In the rather fraught Internet-mediated discussion of role-playing, few things are more controversial than the Forge-derived typology of the creative agendas of play--the collective orientation of players to the game, in other words--called GNS for its categories of Gamism (or "Step on Up"), Narrativism ("Story Now"), and Simulationism ("Right to Dream"). In a recent discussion, I wondered if perhaps Roger Caillois's four-fold of typology of play could be used to "reconstruct" the typology of creative agendas in a different way. The resulting discussion prompted me to write this post, in which I try to take my own advice.
Part One: Why Bother With Alternatives to GNS?
Posted By: Eero Tuovinen on Story-GamesI especially agree that while challenging the existence of CA [Creative Agenda, i.e.] seems ludicrous to me, I could well imagine alternative or even more useful descriptions of of the entire field than GNS. . . . because Creative Agenda has many parts that can be tickled better or worse by different approaches -- different techniques. I'd like to say that the best thing I get out of GNS is that once I'm able to clearly verbalize that I want to do premise-ful play or whatever, that allows me to set aside all the other vistas and focus better on the smaller nuances that were never available to me when I spent all my time trying to negotiate the big basics.
Yes, exactly. The notion that descriptions of CA like GNS should be at root pragmatic game design tools strikes me as dead on. The further implication is that, because of the multiplicity of possible agendas for play, any particular description of "why people play" or "what people get out of playing" serves a normative function as well, helping to create the culture of play it purports to describe--at least insofar as people subscribe to it as a guide to design and play. This is as clear a case of the reflexivity of knowledge as one could ever hope to encounter.
In the case of GNS, one thing that it does very well--as Eero rather astutely points out--is call attention to a mode of play that it calls "narrativism." When you think about it, you realize that this mode is actually rather obscure, a kind of play that works by having one stand in a kind of alienation or distance from the character one plays in order to more strongly appreciate the moral weight of the decisions the character makes--this in contrast to the strong identification with character that is the desideratum of immersive play and the elision of character that is the hallmark of competitive play.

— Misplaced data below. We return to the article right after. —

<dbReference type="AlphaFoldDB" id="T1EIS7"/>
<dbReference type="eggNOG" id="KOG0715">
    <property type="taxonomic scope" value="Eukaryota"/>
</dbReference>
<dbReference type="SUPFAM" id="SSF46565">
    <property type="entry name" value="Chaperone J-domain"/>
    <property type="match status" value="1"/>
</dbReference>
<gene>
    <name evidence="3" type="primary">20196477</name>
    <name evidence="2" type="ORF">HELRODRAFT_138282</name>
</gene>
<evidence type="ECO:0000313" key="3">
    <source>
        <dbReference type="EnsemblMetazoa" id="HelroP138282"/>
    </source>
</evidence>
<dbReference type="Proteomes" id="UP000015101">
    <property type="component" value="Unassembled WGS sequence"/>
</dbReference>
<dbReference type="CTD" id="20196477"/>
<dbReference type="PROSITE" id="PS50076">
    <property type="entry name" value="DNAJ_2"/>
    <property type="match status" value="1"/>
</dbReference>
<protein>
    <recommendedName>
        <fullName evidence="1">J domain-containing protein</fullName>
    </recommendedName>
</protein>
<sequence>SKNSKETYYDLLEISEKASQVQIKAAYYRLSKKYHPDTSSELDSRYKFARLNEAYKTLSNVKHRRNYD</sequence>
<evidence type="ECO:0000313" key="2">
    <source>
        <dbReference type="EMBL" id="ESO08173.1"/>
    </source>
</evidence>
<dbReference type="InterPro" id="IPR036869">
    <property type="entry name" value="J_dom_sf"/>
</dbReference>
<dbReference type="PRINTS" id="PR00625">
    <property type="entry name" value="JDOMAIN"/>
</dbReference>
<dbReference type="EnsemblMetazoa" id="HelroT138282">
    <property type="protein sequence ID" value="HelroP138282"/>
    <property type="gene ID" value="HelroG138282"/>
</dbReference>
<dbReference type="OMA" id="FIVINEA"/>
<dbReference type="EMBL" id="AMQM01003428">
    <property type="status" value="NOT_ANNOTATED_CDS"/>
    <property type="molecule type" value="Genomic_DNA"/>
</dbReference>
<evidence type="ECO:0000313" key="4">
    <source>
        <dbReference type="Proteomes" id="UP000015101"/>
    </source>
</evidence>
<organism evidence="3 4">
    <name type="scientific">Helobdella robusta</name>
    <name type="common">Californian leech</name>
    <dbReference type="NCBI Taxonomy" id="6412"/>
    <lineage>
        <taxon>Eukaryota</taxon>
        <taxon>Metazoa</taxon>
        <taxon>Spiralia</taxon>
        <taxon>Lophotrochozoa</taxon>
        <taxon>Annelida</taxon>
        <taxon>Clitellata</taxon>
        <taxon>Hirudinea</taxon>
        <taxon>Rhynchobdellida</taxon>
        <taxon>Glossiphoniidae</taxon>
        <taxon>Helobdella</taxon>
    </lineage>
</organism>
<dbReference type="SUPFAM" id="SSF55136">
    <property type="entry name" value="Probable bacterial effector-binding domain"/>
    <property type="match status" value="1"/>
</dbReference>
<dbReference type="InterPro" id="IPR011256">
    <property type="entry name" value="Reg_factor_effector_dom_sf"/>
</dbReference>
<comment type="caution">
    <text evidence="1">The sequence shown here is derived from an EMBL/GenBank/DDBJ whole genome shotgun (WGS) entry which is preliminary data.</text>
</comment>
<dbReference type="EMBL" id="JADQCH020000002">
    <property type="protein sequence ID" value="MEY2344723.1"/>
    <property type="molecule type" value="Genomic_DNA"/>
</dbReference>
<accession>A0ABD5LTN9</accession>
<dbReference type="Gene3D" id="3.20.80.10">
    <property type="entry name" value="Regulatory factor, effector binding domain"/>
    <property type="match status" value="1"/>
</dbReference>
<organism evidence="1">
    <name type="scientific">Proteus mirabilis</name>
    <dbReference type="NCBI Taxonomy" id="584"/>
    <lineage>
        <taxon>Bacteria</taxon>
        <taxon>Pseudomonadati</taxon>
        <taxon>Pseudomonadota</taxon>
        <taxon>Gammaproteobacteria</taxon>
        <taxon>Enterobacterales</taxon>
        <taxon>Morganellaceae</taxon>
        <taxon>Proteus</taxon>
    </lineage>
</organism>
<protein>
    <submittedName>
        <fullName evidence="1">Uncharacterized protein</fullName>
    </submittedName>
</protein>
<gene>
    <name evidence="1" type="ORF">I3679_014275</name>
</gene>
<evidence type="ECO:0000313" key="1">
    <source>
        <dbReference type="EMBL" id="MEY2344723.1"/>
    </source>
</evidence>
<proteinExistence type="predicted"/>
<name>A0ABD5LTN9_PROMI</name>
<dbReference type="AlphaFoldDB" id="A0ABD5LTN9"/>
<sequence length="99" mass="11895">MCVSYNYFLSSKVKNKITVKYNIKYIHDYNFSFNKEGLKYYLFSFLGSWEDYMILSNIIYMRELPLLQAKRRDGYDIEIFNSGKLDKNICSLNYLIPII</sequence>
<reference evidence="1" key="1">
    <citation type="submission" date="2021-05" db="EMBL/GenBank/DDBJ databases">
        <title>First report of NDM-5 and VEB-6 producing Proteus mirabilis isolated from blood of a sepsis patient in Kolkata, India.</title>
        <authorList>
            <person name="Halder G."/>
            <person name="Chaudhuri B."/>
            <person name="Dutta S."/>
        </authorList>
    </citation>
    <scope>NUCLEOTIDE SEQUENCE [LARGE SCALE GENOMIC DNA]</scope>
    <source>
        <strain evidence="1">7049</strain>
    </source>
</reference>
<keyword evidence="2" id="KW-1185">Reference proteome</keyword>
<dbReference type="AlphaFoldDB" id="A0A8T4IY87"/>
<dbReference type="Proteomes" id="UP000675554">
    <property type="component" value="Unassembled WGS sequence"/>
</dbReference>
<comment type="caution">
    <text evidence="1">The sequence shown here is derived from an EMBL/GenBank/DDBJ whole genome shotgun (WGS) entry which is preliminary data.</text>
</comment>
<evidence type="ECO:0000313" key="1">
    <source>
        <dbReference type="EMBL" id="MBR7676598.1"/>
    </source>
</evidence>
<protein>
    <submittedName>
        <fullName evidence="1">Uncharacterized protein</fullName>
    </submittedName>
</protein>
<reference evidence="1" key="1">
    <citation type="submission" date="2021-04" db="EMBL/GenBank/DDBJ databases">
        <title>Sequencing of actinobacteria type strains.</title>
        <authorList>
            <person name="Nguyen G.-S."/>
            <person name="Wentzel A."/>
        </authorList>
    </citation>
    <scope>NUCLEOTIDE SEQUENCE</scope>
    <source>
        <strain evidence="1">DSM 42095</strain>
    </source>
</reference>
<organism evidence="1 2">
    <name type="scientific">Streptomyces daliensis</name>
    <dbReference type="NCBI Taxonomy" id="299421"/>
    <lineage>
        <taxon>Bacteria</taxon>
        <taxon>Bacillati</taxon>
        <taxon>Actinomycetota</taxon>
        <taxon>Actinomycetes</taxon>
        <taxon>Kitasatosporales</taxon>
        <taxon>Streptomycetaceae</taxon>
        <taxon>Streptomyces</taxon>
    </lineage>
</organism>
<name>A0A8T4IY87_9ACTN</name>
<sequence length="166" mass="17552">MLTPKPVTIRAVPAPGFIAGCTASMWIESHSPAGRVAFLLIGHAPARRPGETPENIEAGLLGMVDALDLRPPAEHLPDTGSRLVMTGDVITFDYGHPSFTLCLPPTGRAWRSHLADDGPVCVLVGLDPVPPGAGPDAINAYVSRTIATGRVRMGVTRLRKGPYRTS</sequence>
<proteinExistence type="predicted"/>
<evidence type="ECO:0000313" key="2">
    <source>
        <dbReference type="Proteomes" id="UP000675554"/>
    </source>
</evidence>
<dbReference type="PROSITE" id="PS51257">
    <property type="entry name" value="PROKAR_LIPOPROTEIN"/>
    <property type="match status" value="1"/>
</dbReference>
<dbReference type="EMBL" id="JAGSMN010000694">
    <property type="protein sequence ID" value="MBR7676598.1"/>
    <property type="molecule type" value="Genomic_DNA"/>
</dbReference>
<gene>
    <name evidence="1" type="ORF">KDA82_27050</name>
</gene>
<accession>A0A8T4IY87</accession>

One side effect of this way of slicing up the phenomenon, as people use it to explore the design space that results, is that purely gamist designs become interesting as a way of examining the negative space of narrativism--in other words, of challenging the basic assumption of narrativist play and saying, hey, what if there's no character, not really, it's all just a contest between us here at the table, via the medium of a set of rather elaborately detailed pawns. It recapitulates the hoary old narratology versus ludology debate in a new form.
But another side-effect is to make "simulationism" inexplicable, or even pathological. I remember seeing a post on Vincent Baker's blog to the effect that while he understood gamism and he understood narrativism, simulationism struck him as puerile wish fulfillment power fantasy at best. I seem to recall the subordination of simulationism in some other context having driven David Berg to distraction, given his efforts to make sense of and reclaim the term. And I think the reason for that is that once you make yourself aware of the distance between player and character, and use that as a tool in your designs, then you have a tough time with a mode of play in which minimizing or hiding that distance is a sine qua non.